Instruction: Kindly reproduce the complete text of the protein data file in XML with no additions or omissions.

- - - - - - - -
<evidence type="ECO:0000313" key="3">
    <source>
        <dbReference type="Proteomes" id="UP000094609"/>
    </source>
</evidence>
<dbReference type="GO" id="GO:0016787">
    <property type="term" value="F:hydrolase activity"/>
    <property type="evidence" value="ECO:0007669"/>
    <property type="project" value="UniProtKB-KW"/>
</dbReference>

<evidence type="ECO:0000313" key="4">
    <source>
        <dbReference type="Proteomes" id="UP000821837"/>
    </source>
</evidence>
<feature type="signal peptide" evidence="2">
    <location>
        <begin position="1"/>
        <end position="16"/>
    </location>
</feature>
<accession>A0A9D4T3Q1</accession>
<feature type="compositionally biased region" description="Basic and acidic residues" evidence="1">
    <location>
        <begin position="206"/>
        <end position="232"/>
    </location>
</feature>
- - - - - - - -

<evidence type="ECO:0000313" key="3">
    <source>
        <dbReference type="Proteomes" id="UP000094609"/>
    </source>
</evidence>
<dbReference type="GO" id="GO:0016787">
    <property type="term" value="F:hydrolase activity"/>
    <property type="evidence" value="ECO:0007669"/>
    <property type="project" value="UniProtKB-KW"/>
</dbReference>

<evidence type="ECO:0000313" key="4">
    <source>
        <dbReference type="Proteomes" id="UP000821837"/>
    </source>
</evidence>
<feature type="signal peptide" evidence="2">
    <location>
        <begin position="1"/>
        <end position="16"/>
    </location>
</feature>
<accession>A0A9D4T3Q1</accession>
<feature type="compositionally biased region" description="Basic and acidic residues" evidence="1">
    <location>
        <begin position="206"/>
        <end position="232"/>
    </location>
</feature>